April 25, 2013


Diane M. Fremgen

Clerk of Court of Appeals







This opinion is subject to further editing.  If published, the official version will appear in the bound volume of the Official Reports. 


A party may file with the Supreme Court a petition to review an adverse decision by the Court of Appeals.  See Wis. Stat. § 808.10 and Rule 809.62. 





Appeal No. 


Cir. Ct. No.  2009CV1586









Barbara J. Allen,






Dan Luce, Tuesdee Luce, Truck Insurance Exchange, Mary

Buechner and Allstate Insurance Company,







            APPEAL from an order of the circuit court for Waukesha County:  J. Mac Davis, Judge.  Affirmed. 

            Before Lundsten, P.J., Blanchard and Kloppenburg, JJ.

1        PER CURIAM.    Barbara Allen appeals pro se from an order granting judgment on the jury’s verdict that her neighbors, Dan and Tuesdee Luce and Mary Buechner, were not negligent with respect to the private nuisance at Allen’s home caused by flooding.  Allen argues that the trial court erred in its ruling on motions in limine, that the case was submitted to the jury on the wrong legal theory, and that the jury instructions were inaccurate and incomplete.  We conclude that Allen’s claim that denial of her motion in limine was error is too inadequately developed to permit review and that her remaining issues are not preserved for appeal.  We affirm the order.

2        Buechner and the Luces own homes adjacent to Allen’s on Moose Lake.  Allen commenced this action alleging that Buechner and the Luces made changes in their grading, driveway locations, landscaping, and dwellings so as to redirect water onto her property, rendering her property uninhabitable at times due to flooding.  She claimed her neighbors were negligent and had created a nuisance on her property.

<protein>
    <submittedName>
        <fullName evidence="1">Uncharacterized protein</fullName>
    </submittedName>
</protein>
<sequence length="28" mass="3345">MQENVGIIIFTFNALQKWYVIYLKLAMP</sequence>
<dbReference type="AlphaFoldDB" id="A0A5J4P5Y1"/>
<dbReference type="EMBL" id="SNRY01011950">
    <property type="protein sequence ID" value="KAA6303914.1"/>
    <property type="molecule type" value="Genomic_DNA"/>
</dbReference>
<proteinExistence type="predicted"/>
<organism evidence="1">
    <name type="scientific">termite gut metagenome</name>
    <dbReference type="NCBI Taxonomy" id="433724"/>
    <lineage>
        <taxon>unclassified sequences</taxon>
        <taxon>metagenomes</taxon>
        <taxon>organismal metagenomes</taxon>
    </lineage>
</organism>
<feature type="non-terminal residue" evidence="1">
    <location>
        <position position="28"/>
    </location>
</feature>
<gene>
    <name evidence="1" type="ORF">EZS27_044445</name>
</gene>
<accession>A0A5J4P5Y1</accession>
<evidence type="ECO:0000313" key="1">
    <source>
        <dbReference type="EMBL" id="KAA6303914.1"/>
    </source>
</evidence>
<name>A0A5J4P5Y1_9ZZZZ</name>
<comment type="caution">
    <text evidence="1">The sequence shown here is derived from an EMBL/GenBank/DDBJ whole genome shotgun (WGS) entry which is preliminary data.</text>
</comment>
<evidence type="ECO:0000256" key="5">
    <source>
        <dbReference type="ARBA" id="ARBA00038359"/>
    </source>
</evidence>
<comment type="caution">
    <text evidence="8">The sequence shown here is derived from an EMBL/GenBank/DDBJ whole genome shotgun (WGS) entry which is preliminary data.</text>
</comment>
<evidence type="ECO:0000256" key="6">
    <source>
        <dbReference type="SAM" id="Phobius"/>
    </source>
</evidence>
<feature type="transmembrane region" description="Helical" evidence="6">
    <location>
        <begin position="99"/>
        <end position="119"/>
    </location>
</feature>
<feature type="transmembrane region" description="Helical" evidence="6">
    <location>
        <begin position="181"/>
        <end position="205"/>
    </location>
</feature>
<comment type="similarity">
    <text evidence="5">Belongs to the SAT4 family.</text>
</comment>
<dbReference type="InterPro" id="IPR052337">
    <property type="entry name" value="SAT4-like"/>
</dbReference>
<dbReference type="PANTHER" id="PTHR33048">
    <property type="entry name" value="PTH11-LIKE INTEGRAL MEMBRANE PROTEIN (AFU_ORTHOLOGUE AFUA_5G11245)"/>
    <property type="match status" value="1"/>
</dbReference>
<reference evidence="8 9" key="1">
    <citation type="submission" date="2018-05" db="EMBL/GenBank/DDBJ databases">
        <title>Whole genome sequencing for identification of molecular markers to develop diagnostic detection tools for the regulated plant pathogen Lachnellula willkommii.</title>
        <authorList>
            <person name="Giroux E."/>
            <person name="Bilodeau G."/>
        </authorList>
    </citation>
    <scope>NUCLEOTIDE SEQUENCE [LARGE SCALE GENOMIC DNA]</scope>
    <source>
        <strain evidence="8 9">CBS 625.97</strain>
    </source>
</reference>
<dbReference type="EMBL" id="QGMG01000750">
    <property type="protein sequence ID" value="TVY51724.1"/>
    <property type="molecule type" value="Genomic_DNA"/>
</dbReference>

3        Before the jury trial, the Luces moved to exclude testimony from lay or expert witnesses that improvements to the Luce property violated zoning ordinances, variances, floor area ratio, administrative regulations, or the Waukesha County shoreline requirements.  Allen moved to exclude evidence that her property was insured and that she had made claims and received payments from her insurer.  The trial court ruled that no lay witness could testify about zoning or regulation violations unless a proper foundation was laid and, with that caveat, it denied the Luces’ motion to broadly exclude evidence of violations.  The trial court denied Allen’s motion to exclude evidence of insurance payments. 

4        The jury trial was conducted over four days.  The jury’s verdict was that a private nuisance existed on Allen’s property but that neither the Luces nor Buechner was negligent with respect to the private nuisance or in any other way.  The jury determined that Allen was negligent with respect to the private nuisance and otherwise and that her negligence caused her loss.  The jury awarded zero damages. 

5        Allen moved for a new trial in the interest of justice, alleging that in arguments to the jury, the defense made accusations not supported by the evidence.  The trial court denied the motion and granted judgment on the jury’s verdict.  Allen, appearing pro se for the first time, filed a notice of appeal.[1]